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Page last updated at 07:35 GMT, Wednesday, 31 October 2012
Today: Wednesday 31st October

The former Conservative minister, Lord Heseltine, is calling on the government to do much more to boost economic growth. President Obama today visit communities which have suffered the some of the worst effects of Superstorm Sandy. And also on the programme, can computers write novels?

Business news with Simon Jack on news that a new report on boosting the UK economy from Conservative peer Lord Heseltine is suggesting local business groups should have more control over funding for growth.

Sports news with Jonathan Legard.

In a report for ministers, the former Conservative minister Lord Heseltine has called for a "comprehensive strategy for wealth creation" to be set out by the government. Julie White, managing director of D-Drill Master Drillers Limited based in Coventry, describes how her business was refused regional funding earlier this year.


At least 40 Conservative MPs are calling for a real-terms cut in the European Union's budget ahead of an important Commons vote later today. George Eustice is Conservative MP for Camborne and Redruth explains that a number of conservative backbenchers, and Labour, say they want to go further.

Business news with Simon Jack.


The Royal Society is determined to bridge the gap between the scientists who provide evidence, and the politicians who make decisions. Tom Feilden went to watch as physicists, medics and mathematicians temporarily swapped places with a small band of MPs.

Sports news with Jonathan Legard.

The US east coast is still reeling from the so-called Superstorm Sandy. Urban resilience is being tested by floods, power cuts and New York huge disruption to the public transport system. The BBC's Paul Adams analyses the damage that has been done.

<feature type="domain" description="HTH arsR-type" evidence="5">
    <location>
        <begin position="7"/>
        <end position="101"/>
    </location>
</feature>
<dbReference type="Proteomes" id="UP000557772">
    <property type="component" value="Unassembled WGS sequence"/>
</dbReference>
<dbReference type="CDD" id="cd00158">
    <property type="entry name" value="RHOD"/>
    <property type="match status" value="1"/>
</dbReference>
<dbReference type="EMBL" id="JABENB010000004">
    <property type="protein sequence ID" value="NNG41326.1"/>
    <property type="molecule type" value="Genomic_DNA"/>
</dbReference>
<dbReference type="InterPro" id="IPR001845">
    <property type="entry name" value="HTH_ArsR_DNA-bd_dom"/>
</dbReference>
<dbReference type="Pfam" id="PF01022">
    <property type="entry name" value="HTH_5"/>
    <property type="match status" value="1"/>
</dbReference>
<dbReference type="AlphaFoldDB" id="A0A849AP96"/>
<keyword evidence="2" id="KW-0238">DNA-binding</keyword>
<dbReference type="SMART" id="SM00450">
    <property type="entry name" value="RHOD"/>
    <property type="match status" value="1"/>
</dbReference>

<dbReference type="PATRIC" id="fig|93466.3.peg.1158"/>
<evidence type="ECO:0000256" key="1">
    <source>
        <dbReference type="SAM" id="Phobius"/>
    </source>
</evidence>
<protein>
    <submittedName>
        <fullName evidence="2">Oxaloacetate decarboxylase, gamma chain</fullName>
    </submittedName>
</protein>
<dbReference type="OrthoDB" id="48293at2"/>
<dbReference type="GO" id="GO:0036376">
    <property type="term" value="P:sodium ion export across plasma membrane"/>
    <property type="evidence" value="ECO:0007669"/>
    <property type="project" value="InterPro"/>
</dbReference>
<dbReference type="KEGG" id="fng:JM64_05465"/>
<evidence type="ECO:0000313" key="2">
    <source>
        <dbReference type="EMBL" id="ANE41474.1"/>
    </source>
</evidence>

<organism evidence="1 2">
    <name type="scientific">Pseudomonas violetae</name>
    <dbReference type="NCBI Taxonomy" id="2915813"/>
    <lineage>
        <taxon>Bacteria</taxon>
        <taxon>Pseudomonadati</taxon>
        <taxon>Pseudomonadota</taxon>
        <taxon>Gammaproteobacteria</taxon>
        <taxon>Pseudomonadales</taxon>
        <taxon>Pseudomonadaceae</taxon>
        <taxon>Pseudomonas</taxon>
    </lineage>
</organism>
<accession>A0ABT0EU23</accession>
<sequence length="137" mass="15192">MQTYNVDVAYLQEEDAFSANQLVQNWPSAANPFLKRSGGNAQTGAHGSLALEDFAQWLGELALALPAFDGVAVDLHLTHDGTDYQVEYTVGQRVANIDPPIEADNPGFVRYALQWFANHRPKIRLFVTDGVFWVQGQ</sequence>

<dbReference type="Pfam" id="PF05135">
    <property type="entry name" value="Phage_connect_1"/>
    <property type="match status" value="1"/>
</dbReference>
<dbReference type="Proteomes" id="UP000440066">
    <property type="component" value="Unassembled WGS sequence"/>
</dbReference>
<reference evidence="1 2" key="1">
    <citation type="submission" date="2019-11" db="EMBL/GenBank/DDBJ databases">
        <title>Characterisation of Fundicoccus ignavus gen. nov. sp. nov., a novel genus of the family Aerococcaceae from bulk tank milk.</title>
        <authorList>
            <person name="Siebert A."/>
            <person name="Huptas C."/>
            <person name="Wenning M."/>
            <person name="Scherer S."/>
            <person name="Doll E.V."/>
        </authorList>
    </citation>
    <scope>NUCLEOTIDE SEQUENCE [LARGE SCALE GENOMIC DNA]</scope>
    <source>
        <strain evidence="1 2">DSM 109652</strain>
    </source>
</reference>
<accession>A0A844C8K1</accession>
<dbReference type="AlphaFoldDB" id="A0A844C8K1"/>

The paper review.


Disney is buying Lucasfilm, the company behind the Star Wars films, from its chairman and founder George Lucas for $4.05bn (£2.5bn). Peter Bradshaw, the Guardian film critic, and James Burns, founder of Jedi News UK, discuss whether this is good news for Star Wars fans.

Thought for the Day with Abdal Hakim Murad, muslim chaplain at the University of Cambridge.

A woman from Wandsworth in south west London has been detained in a psychiatric unit under the mental health act after admitting killing her two children. Lucy Jolin, of the Birth Trauma Association and sufferer of post-natal depression after the birth of her first son, explains her view that there needs to be much greater awareness of the seriousness of this condition.


The former Conservative minister Lord Heseltine has called for a "comprehensive strategy for wealth creation" to be set out by the government. Lord Heseltine of Thenford, author of "No stone unturned, in pursuit of growth" report explains the findings and the BBC's political editor Nick Robinson explains its potential political impact.

Computers already drive trains, check bus tickets, solve complex mathematical problems, beat humans at chess and conduct countless other tasks. But what happens when they are programmed to write a romantic novel or poem? Philip Parker, professor of management science at European Institute of Business Administration (INSEAD) in France, explains that he is the "author" of some 200,000 books, mainly non-fiction, created using computer automation.

MPs will debate the EU's 2014-2020 budget proposals on Wednesday in what is being seen as a test of David Cameron's authority on Europe. The Prime Minister wants a real-terms freeze in spending. Mark Reckless outlines why he and more than 40 other MPs have signed an amendment backing a cut.

The are eight million homes that are without power across the eastern part of America in the wake of Hurricane Sandy. The BBC's New York correspondent Matt Wells asks how downtown residents are coping, the day after the city's worst natural disaster in living memory.

Sir Geoffrey Nice, a prominent international lawyer who was the deputy prosecutor in the trial of Slobodan Miloševic, is calling for a rethink of the role of the International Criminal Court (ICC). Sir Geoffrey Nice, professor of law at Gresham College, and Fadi el Abdallah, chief spokesman for the ICC, debate whether ICC's cases are skewed towards Africa and if the court is subject to undue political influence.


Business news with Simon Jack, examining crowdfunding, an alternative to bank investment for small and medium-sized firms.

Syria's war of attrition grinds on as phoney ceasefire ends. Richard Spencer, Daily Telegraph correspondent who was in Aleppo on Tuesday, explains that in Damascus a senior military figure was killed in rebel attack while government forces launch first airstrike to target parts of the capital.

Many explorers of the polar ice caps report experiences of the supernatural, otherworldly experiences, and the feeling of being watched. Dr Shane McCorristine, a cultural historian who will be speaking at the Cambridge Festival of Ideas later today, and Sara Wheeler, a writer who has spent months in both the Arctic and Antarctic, discuss the paranormal in the Arctic and Antarctic.

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